• Bait for the Trap

In case of a minnow trap, place the bait eggs in the middle of the trap. You will come across many commercial substances that smell like live bait. Besides, some traps already have scented bait to attract snakes. However, the success rate of this inanimate form of bait/food is low because snakes don’t like dead meat; they prefer only live prey.

Snakes love to eat mice or rats but keeping them in place is quite challenging. Therefore, animal control experts advise you to use fresh eggs as bait because snakes are fond of eating those too.

  •  Cover of the Trap

Most snake traps come with a lid or cover to prevent overexposure to the sun when the mischief-monger is trapped. But, if your chosen trap doesn’t have a cover, then you should set it up in a shady place.

  • Frequently Check the Trap

Once you have set the trap, it is best to check it daily to tackle the prisoner on time. Otherwise, it will die and rot, which is both unsanitary and cruel.

If you have used a box glue trap, carefully unlatch it to check whether there’s a snake inside or not. You can also guess by picking it up to see if it feels heavy or weighs the same.

Minnow traps are a better alternative because the trapped snake is in plain sight inside the funnel.

  • Tackling the Snake

Whether large or small, venomous or non-venomous, you are supposed to tackle the snake gently and carefully. People familiar with snakes are comfortable with handling them on their own. People like us, not so much. Come on, man, even a non-poisonous one can deliver a painful bite. Ouch!

If you aren’t sure about the type of snake, don’t try to handle it yourself. Many commercial traps are designed in such a way that will not let you get too close to deal with the prisoner. You can loosen the adhesive with oil or spray and get back to a safe distance to let the creature crawl away.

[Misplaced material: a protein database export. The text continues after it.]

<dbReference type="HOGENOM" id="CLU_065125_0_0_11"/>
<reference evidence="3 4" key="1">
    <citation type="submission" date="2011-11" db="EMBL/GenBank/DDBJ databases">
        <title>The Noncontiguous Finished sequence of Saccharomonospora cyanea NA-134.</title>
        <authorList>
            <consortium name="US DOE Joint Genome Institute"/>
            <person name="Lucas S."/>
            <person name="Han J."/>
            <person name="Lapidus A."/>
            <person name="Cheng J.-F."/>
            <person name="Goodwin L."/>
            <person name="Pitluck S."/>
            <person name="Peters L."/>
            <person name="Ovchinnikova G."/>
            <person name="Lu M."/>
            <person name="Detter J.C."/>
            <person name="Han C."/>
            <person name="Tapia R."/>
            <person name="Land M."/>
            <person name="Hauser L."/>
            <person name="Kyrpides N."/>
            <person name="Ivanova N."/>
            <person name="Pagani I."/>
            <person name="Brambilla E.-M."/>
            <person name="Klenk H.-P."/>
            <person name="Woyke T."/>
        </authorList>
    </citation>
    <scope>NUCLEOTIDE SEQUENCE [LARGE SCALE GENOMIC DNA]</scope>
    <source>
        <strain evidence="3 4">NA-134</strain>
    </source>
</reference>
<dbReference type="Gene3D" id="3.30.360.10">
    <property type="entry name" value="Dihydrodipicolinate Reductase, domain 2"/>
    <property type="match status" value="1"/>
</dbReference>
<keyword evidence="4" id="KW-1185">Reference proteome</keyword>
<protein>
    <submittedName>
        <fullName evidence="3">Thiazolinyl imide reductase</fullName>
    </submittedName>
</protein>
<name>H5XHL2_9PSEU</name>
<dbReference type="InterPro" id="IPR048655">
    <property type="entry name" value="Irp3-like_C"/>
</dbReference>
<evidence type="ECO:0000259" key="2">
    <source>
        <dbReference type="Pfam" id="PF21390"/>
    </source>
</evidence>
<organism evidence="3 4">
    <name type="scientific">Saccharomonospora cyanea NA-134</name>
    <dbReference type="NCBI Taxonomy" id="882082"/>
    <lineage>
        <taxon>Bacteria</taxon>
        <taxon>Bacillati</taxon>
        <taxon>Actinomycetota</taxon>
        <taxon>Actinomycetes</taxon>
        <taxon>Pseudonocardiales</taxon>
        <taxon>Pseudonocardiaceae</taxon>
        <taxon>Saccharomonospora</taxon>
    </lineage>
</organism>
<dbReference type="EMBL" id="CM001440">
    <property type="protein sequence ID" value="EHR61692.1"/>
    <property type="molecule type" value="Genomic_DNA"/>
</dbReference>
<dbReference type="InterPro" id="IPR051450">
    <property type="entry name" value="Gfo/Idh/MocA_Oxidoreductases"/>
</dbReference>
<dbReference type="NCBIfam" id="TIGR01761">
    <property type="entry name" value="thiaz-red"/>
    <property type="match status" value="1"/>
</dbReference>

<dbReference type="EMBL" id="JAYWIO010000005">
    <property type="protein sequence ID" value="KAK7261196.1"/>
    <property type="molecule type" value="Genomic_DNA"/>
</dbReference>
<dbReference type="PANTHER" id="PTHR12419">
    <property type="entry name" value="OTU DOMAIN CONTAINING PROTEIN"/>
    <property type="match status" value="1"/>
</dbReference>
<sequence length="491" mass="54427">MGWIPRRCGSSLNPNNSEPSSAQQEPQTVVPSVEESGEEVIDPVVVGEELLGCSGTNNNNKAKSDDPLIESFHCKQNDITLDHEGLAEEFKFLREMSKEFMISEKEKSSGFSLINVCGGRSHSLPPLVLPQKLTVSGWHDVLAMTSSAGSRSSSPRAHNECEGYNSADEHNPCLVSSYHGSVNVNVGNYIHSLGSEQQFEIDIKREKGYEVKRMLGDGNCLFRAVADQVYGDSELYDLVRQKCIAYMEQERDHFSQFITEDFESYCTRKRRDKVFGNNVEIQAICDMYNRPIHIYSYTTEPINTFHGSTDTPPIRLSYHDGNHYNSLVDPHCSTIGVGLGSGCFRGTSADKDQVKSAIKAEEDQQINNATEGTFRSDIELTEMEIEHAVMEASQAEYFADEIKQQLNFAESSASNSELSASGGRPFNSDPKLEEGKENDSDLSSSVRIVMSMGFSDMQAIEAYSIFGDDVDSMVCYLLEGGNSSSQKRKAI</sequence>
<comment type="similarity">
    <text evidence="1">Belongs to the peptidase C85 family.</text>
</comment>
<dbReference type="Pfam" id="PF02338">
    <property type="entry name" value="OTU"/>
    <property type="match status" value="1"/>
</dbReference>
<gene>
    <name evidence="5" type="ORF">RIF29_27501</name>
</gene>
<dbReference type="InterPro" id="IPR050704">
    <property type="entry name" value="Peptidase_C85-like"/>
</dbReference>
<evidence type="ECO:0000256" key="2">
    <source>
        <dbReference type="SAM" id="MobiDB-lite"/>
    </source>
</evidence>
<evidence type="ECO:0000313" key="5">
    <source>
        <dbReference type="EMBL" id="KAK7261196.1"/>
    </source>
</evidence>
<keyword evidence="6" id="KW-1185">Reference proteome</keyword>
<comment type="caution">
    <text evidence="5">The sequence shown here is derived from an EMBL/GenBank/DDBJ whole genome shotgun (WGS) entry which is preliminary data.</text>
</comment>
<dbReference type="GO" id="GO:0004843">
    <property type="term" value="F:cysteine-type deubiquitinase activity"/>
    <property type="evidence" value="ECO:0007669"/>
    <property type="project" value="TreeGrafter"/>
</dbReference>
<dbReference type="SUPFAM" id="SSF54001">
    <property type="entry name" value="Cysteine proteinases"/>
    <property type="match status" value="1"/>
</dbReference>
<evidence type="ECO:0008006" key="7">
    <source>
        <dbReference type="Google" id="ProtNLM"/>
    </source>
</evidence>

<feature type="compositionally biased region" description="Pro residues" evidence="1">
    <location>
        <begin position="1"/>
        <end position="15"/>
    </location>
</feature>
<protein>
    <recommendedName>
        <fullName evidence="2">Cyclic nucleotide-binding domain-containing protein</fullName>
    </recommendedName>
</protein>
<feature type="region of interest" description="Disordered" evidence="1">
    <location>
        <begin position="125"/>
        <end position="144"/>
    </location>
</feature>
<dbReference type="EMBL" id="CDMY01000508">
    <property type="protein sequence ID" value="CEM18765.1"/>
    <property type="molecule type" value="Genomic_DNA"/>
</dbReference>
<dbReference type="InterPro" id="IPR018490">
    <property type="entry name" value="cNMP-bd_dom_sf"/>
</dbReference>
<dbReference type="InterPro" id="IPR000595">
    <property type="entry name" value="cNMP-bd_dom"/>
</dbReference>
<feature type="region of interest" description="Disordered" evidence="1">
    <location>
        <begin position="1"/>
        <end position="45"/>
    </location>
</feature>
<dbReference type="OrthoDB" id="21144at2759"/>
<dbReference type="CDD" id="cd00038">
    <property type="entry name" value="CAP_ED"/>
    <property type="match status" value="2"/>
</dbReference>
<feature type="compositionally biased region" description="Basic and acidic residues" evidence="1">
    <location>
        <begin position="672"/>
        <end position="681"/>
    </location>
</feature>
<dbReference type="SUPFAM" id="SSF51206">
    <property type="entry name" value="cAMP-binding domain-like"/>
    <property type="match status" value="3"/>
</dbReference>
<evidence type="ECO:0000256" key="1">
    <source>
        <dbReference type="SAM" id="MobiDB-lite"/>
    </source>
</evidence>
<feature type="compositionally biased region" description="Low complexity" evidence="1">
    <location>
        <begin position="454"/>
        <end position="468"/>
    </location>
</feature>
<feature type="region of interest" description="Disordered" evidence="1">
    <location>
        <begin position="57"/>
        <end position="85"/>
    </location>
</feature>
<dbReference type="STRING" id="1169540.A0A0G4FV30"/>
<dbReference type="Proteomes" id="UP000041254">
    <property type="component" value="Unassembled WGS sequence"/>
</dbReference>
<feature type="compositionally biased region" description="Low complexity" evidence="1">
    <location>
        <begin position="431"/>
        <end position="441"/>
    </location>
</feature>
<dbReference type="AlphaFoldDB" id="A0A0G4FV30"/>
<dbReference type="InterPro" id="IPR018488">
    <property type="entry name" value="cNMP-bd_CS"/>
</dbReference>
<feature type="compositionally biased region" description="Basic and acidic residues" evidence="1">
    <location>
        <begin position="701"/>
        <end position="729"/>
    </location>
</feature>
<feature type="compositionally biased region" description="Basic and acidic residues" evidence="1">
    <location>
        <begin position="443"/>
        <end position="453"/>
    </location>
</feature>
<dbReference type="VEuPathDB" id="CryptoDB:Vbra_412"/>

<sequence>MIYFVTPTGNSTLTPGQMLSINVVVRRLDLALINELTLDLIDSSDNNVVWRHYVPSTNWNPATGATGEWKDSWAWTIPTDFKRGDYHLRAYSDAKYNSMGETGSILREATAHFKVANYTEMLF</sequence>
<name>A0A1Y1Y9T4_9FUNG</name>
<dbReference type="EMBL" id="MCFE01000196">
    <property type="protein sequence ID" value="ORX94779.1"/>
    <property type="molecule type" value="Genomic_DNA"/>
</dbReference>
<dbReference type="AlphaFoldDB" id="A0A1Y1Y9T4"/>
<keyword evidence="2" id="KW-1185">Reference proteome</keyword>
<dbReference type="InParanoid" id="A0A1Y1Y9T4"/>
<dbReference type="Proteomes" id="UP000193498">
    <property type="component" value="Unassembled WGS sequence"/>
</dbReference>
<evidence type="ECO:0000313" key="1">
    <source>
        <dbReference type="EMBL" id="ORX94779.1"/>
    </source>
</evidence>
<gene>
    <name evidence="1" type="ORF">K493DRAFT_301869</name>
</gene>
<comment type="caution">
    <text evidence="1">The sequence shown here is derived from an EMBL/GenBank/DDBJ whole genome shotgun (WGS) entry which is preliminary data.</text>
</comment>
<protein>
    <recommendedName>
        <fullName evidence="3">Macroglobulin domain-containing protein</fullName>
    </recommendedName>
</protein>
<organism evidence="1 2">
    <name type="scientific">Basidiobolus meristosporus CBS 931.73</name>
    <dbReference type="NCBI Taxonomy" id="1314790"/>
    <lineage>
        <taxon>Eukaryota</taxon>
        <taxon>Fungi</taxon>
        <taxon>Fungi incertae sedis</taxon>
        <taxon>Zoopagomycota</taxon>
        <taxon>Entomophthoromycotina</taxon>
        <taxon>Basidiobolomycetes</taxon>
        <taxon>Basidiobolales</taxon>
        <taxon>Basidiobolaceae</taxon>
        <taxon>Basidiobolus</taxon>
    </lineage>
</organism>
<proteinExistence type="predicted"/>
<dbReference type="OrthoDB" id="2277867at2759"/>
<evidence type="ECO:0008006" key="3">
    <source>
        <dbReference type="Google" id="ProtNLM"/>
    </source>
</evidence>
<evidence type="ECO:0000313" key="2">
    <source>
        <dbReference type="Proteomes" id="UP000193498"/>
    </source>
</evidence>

To keep your children and pets out of harm’s way, it is better to keep them indoors when handling the trapped snake.

  •  Relocating the Snake

This is the most critical part of the entire episode because you need a good knowledge of local regulations regarding the relocation of snakes. Carry the entire trap in your vehicle and drive at least ten miles away from your residence. Transport the snake to an area where it can survive but doesn’t have people living nearby. Otherwise, you will be putting someone else through hell. For instance, release it in a state park or a forest a couple of miles away.

And tada…your problem is solved.

Conclusion

Using a snake trap doesn’t involve any rocket science. The entire process is pretty straightforward if you know what type of trap will work for you and what place will be most suitable. Once the slithering monster is trapped, you can easily transport it to a faraway place to ensure sure it doesn’t find its way back to your doorstep.

 

About the author

Clinton Newman

Clinton Newman is a herpetologist and part-time blogger who loves to study snakes and their behavior. He is always called by neighbors to help them catch or get rid of snakes in their houses. . He's a passionate traveler and does a lot of Hiking and Hunting Adventures. His favorite places are Forests, Deserts, and Mountains. Now, he's guiding other Hikers to hike safely through this blog by reviewing the top best picks gears for safety and also guiding on Snakes and ways to deal with them.